Author and crafter Carol Endler Sturbenz shares more about this messy craft for kids
Papier mache requires nothing more than water, flour and paper — and lots of that last one. Great for a spontaneous afternoon crafting with kids, this messy home decor is fun and intriguing for the young ones while also inspiring even those jaded middle schoolers to get creative. Carol Endler Sturbenz, author of “Homemade: The Heart and Science of Handcrafts,” shares her favorite methods and insider tips for keeping papier mache (or simply paper mache, for those that prefer the non-French spelling) simple and spontaneous, while still as messy and fun as possible.
When making papier mache, only two things are really needed — an adhesive and paper. Keeping in mind that just about anything will work, there are some papier mache recipes that work slightly better than others. For example, Carol recommends flour paste, which crafters can make from household ingredients quite quickly. It's a nontoxic option for those crafting with young kids.
To make your own flour paste, Carol says, “Combine 3 tablespoons flour with 2 cups of water. Boil, mix until smooth and then let cool to room temperature.” The paste can be stored in the fridge for 3-4 days.
Carol notes that any kind of paper will work: "Tissue, recycled paper or newsprint, though ink may smear.” She’s especially a big fan of packing paper or blank, newsprint-weighted paper.
The last ingredient needed is an armature, or mold, which Carol says, “offers a shape that mimics the basic shape of what the kids want to make, like balloons for a bumble bee.” The armature can be anything. “Paper towel holders to make a kind of stick figure, or, for middle school-aged kids, plastic milk containers can be used for rocket ships, cars or even robots.”
Once your ingredients are assembled, the next step is to start building your papier mache, and there are two different methods. One is good for all ages and the other is a slightly sophisticated papier mache technique that older students will appreciate.
For kids 4-5 years old, try the strip method where kids rip strips of paper and saturate them with glue. “The strips are then wrapped around an armature or core, like an inflated balloon or milk jug,” says Carol. “Most young kids like the security of having a core around which to wrap.” Kids then paint the dried shape and add details like wings, antennae or googly eyes.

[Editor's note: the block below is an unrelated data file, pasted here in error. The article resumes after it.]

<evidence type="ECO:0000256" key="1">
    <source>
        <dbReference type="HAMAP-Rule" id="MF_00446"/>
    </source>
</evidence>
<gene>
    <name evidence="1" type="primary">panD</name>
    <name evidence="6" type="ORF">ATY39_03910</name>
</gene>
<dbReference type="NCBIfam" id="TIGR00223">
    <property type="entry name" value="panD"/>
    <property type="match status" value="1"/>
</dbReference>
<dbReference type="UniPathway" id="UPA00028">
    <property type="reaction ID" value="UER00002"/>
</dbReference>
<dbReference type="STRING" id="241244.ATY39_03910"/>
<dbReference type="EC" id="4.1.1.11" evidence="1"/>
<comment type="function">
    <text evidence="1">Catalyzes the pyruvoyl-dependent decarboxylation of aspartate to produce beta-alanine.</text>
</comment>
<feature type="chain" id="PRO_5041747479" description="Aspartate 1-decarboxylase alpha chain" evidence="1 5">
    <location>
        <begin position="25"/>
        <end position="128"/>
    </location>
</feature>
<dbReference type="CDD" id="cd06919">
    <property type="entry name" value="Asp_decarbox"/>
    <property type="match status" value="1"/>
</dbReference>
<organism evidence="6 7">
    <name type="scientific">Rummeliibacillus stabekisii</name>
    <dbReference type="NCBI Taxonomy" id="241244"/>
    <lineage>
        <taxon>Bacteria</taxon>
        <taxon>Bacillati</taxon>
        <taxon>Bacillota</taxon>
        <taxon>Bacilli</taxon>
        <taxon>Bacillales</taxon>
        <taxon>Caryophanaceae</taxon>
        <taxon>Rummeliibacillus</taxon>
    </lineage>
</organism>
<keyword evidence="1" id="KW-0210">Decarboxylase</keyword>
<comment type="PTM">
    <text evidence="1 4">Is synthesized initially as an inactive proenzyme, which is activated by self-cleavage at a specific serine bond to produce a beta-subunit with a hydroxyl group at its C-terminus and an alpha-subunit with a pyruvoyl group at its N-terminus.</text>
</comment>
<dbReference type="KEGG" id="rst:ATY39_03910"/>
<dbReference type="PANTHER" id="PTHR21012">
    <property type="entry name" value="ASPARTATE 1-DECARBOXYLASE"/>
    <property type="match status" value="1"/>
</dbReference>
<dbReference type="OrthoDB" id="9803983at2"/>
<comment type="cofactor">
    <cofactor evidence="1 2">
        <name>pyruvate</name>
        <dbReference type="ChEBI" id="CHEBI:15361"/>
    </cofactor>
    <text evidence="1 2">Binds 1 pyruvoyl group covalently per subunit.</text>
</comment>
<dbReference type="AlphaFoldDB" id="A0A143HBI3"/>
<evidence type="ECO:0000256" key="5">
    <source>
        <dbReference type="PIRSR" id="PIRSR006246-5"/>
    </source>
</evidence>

The second method, a great craft for teens who have more hand dexterity, mashes paper into a pulp and then uses the pulp as a sculpting material, much like clay. Known as the pulp method, this papier mache technique works great with construction paper or recycled paper, both which have shorter fibers and are easier to saturate.
Carol directs teens to “soak the paper in flour paste until it is saturated. When it’s so saturated it begins to break up on its own and ends up looking like very thick oatmeal.” From there, the kids can begin to make a shape directly from the pulp.
For whichever technique you use to papier mache, the last steps are exactly the same. “Once the shape is made, let it air dry and then decorate,” advises Carol. “Normally, kids add two layers of papier mache, if using the strip method, and those layers would dry in 2 to 24 hours, depending on how large the item is. The thicker the layers, the longer it takes to dry.” Allow roughly 1 hour per layer or until the papier mache shape is completely stiff.
Afraid of making mistakes with papier mache? Carol says not to worry: “Any mistakes, with rare exceptions, can be fixed.” With that said, there are a few blips that just about anyone making papier mache may run into. One includes a too-thin paper layer, causing a shape that doesn’t hold its form when dry. Adding more layers is the simple fix, says Carol.
Paper that’s too wet, with too much glue, will lengthen drying time. While not a problem, unless your young one is low on patience, parents may want to allow kids to coat just one side of the paper and use their other hand to smear the glue, says Carol, adding, “Really, kids only need to glue one side.”
Too-thin paper is another possible stumbling block, Carol recommends using a newsprint-like paper that’s free of ink, or even packing paper. But, of course, any paper will work and still look good. Some paper just works slightly better than others.
Just Messing Around
"The mess is part of the fun for the kids!” says Carol. Parents should know that papier mache is a messy craft. Carol adds, “I don’t think there is any way to avoid mess. Mess is going to be a part of the art experience.” Just be sure to protect your work surface with a garbage bag and your kids’ clothes with an apron or another garbage bag, and then allow the fun — and the mess — to have its way.
Image credits (from top): Flickr.com/suzettesuzette, Flickr.com/msittig, Flickr.com/suzettesuzette and Flickr.com/suzettesuzette
Disclaimer: The author and CraftFoxes.com have made every effort to ensure that all instructions given are safe and accurate, but they cannot accept liability for any resulting injury or loss or damage to either property or person, whether direct or consequential and howsoever arising.